A healthy plant cuticle is fundamental for a healthy plant and quality crop.

Diagram of plant cuticle

It may be difficult to comprehend that the marketability of an entire crop can be largely determined by a material that is under 10 microns in size. Yet this is the challenge that must be overcome in the agriculture industry, and it begins with a thorough understanding of that microscopic layer that encompasses the fruit: the cuticle. The cuticle of a plant acts as its armor for protection from outside forces. A healthy cuticle has the ability to defend against excessive water uptake/loss, protect against harmful UV radiation, and decrease the susceptibility of the fruit to attack via fungi, pathogens, and pests.

Made up of two separate layers, the cuticle encompasses the cellular wall of the fruit, as well as the leaves, stems, and trunk of the plant. The first layer is made up of cutin, a variety of waxy polymers, and is embedded with polysaccharides. These polysaccharides, made up of fatty acids, encompass the hydrophilic cell wall and provide a rigidity to the plant with the flexibility to withstand growth. This layer is also essential for gaseous exchange, nutrient transport, and transpiration. The second layer of the cuticle is made up of cuticular waxes. These waxes are hydrophobic and play a primary role in the plant’s permeability to water.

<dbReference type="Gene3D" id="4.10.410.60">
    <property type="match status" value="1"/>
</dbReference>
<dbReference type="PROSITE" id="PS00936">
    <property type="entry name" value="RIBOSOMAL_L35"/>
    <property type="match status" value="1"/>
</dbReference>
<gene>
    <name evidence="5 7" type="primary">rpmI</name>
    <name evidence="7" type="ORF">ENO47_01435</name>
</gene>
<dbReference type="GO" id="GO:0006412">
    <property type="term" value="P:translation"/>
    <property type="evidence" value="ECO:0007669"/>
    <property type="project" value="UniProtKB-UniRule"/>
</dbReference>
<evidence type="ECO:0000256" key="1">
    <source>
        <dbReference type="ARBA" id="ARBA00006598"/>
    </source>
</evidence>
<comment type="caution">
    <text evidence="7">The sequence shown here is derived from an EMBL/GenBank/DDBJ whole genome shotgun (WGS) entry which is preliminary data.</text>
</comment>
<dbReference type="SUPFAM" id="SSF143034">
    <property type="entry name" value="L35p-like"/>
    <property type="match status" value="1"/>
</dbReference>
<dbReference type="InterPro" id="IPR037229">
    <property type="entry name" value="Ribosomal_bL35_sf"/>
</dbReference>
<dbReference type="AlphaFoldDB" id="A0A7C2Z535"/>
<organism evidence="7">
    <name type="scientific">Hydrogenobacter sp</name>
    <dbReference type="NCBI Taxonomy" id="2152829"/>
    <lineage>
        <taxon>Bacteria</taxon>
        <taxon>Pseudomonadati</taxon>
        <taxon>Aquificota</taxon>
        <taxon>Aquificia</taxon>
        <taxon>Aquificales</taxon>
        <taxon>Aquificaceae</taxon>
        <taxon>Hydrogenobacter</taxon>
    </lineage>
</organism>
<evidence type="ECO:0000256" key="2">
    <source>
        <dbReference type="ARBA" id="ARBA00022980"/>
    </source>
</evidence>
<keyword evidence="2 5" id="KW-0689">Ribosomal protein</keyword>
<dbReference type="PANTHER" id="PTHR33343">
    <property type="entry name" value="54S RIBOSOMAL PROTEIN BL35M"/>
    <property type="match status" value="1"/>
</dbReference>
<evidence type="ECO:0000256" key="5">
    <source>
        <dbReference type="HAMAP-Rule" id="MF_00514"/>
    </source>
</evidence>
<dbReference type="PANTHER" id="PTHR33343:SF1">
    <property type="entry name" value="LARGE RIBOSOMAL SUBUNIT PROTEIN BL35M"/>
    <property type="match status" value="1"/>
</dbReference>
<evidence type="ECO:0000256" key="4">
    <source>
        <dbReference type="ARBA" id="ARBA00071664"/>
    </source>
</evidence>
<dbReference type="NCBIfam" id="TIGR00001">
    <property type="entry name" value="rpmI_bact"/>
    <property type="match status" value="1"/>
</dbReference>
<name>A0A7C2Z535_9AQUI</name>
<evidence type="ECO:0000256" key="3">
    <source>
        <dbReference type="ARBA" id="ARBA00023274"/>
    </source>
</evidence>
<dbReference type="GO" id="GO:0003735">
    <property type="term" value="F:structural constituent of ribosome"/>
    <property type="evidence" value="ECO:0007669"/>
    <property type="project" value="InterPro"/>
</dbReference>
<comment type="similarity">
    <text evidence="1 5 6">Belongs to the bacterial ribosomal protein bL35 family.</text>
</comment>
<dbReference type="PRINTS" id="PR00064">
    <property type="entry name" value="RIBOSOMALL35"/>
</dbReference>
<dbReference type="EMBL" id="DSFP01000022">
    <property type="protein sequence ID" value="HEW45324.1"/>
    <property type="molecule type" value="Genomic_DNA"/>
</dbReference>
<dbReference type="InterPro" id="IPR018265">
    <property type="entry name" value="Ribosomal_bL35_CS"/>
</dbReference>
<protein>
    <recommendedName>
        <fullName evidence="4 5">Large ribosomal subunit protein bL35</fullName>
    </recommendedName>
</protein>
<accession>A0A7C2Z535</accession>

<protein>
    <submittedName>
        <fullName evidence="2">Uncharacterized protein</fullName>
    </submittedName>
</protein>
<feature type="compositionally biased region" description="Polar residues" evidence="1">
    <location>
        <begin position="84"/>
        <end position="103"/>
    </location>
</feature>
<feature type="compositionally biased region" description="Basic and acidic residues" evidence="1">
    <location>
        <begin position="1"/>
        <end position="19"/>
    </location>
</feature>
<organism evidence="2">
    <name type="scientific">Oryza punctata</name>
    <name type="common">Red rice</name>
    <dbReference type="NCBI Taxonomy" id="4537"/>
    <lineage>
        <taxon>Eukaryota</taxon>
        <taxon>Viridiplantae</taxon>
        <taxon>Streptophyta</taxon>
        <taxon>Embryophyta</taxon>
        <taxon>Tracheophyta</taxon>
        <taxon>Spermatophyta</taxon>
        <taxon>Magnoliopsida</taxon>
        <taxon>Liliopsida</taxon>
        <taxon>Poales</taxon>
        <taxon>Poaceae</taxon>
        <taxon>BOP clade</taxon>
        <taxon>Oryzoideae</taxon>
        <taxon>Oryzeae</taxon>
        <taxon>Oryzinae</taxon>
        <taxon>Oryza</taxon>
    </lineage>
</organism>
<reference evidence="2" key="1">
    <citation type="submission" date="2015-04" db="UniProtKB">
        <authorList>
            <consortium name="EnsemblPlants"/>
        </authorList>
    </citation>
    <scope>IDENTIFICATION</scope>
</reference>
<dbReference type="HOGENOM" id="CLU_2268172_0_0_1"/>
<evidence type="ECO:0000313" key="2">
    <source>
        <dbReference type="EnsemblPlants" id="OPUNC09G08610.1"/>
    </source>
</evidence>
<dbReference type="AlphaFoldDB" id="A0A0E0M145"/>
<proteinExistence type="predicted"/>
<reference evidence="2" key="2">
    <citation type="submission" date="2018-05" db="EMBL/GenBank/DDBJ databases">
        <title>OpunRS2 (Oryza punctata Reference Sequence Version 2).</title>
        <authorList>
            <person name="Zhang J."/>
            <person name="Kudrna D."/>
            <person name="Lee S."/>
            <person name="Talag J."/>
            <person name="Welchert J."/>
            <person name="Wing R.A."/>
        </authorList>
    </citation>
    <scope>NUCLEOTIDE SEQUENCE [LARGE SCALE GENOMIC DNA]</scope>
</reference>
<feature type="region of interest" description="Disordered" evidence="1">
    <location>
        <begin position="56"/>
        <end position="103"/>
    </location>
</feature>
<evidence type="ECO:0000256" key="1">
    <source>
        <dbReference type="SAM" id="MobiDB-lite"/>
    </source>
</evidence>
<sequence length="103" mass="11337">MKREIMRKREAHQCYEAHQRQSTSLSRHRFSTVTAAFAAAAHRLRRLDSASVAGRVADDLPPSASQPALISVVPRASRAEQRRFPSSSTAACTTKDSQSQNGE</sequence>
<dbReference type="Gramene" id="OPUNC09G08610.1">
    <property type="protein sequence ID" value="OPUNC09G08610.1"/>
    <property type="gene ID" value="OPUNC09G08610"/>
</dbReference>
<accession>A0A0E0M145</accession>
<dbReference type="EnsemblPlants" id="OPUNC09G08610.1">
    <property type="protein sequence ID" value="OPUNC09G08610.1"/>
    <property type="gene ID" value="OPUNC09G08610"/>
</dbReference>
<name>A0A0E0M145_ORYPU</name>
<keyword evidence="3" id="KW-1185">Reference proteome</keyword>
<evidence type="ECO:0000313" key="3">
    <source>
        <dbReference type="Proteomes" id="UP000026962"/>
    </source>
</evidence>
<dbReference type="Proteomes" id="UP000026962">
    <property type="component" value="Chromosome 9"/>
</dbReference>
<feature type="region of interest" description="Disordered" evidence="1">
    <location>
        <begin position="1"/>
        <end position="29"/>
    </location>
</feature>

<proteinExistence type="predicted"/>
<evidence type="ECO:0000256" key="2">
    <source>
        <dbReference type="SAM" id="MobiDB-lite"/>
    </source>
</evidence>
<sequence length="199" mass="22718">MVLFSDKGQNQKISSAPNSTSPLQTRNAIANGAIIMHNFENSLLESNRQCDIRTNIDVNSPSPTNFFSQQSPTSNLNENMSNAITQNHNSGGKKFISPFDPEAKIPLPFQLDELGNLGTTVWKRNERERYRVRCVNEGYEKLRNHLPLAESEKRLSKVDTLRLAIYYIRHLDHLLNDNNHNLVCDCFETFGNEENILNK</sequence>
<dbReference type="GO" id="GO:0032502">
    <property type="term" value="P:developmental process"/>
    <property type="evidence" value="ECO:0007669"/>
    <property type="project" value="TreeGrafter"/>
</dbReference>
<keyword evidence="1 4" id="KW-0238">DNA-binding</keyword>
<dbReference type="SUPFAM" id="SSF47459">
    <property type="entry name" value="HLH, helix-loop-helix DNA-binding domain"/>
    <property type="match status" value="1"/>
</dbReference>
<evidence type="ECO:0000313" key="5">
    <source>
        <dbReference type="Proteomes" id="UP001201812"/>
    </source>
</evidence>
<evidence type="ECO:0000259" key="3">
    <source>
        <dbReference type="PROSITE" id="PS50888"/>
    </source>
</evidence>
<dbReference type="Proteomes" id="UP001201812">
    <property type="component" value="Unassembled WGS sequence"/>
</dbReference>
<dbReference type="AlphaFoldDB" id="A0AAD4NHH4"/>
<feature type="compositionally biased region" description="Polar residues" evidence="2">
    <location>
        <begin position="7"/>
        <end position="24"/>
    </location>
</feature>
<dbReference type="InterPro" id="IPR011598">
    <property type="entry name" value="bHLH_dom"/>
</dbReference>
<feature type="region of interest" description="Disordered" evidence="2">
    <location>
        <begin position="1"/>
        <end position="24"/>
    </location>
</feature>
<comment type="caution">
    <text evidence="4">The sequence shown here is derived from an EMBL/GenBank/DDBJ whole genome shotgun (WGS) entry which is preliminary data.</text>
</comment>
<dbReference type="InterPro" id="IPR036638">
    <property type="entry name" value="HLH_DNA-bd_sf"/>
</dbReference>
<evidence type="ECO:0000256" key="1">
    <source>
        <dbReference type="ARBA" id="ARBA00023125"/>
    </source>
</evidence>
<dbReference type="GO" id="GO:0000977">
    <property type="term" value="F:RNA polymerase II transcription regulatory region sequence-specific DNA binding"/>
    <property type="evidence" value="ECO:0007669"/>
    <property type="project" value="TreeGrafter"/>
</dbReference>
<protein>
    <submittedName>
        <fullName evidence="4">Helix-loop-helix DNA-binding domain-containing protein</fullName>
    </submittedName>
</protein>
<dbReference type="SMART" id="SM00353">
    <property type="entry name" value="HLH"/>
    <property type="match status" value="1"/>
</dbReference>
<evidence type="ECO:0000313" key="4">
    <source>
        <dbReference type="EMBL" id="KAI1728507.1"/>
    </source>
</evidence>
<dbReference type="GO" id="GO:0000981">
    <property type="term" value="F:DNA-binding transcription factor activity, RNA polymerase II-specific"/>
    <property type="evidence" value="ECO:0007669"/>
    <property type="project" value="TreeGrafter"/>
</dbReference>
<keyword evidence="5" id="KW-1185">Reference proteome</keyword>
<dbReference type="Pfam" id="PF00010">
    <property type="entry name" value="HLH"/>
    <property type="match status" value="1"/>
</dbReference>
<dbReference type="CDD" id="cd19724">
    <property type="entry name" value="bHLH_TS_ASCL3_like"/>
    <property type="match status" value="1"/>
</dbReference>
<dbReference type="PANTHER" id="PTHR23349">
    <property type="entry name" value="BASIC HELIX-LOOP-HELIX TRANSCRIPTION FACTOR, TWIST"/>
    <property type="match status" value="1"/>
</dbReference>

Both layers are produced by the epidermis of the fruit during early growth stages, therefore they must be able to stretch across the fruit as it expands rapidly without developing any imperfections. Imperfections in the cuticle arise from a rapid expansion of the fruit that overcomes the cuticle’s elastic properties. This occurs most commonly during rainfall or times of excess moisture.

Apart from transpiration, the cuticle also protects against fruit sunburn resulting from exposure to UV radiation and excess heat absorption. While the cell wall houses a variety of pigments to screen and absorb UV-B radiation, the cutin layer also possess pigments that provide additional screening and the waxy layer has the ability to reflect UV waves.